Barmaid - I will send you a copy of a badly written will (drawn up by a part time willwriter) if you can think of means of sending.
Then there's wills in literature. Jarndyce & Jarndyce and Juno and the Paycock are two that hinge on badly written wills.
i think what would help would be to cut the jargon...explain in laymans terms more...maybe even write something as a guide to explain, so that people dont get lost and start switching off...
i think the myth debunking is good...its surprising how many falsehoods people cpass around as facts or chinese whispers...
As someone who used to write wills for a living, I think that you've missed something out from your list of topics. (That's probably not surprising because it's not one that you normally have to deal with!). I refer to giving instructions (or more accurately, requests) relating to the funeral. To some people, getting their funeral arrangements in order is just as important as deciding who gets their money! (I don't share that view but I know it to be true of some people).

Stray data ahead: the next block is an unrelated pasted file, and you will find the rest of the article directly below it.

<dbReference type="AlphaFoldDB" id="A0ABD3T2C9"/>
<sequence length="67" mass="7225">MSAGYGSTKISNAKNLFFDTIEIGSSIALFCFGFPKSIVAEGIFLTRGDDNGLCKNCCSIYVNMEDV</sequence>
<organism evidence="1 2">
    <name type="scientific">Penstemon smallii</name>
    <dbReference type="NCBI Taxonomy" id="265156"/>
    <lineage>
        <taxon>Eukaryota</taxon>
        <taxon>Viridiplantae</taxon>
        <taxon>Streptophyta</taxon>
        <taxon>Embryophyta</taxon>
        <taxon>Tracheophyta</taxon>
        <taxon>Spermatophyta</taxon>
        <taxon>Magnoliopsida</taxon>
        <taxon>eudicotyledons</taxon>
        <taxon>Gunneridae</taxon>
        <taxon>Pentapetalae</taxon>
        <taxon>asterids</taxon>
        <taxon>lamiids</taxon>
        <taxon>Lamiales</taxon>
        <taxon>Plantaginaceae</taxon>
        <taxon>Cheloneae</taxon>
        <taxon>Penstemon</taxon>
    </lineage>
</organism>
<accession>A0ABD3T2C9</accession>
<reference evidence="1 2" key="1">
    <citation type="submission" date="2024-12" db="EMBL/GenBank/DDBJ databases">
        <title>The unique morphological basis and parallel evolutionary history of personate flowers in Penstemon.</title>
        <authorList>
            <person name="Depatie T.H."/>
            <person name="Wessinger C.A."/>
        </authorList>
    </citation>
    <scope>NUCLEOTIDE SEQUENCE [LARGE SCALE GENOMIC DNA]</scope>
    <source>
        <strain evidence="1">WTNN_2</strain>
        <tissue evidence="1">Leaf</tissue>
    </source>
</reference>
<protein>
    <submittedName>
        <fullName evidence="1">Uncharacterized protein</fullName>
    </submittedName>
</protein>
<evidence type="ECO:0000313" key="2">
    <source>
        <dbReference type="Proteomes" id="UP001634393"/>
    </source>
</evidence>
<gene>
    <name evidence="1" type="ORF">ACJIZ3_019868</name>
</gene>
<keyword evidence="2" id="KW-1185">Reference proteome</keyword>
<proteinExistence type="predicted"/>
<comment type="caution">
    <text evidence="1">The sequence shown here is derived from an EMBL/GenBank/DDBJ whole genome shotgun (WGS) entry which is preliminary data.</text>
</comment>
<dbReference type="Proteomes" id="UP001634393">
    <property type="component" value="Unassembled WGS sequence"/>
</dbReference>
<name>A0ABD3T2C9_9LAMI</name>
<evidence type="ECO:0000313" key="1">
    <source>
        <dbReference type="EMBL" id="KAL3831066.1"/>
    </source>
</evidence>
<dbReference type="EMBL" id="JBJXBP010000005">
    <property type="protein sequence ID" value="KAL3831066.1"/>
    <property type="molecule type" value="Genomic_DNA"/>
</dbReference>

I suggest mentioning that any directions in the will relating to the funeral are not actually binding upon whoever arranges the funeral. (It could be worth pointing out that the best way of getting the funeral required is to pay for it in advance - but even that's not guaranteed). You might also want to refer to the impracticalities of burials at sea or in the back garden. (I wrote loads of wills though for people who wanted to be buried in a cardboard coffin, both to save money and to 'get back to nature' as quickly as possible).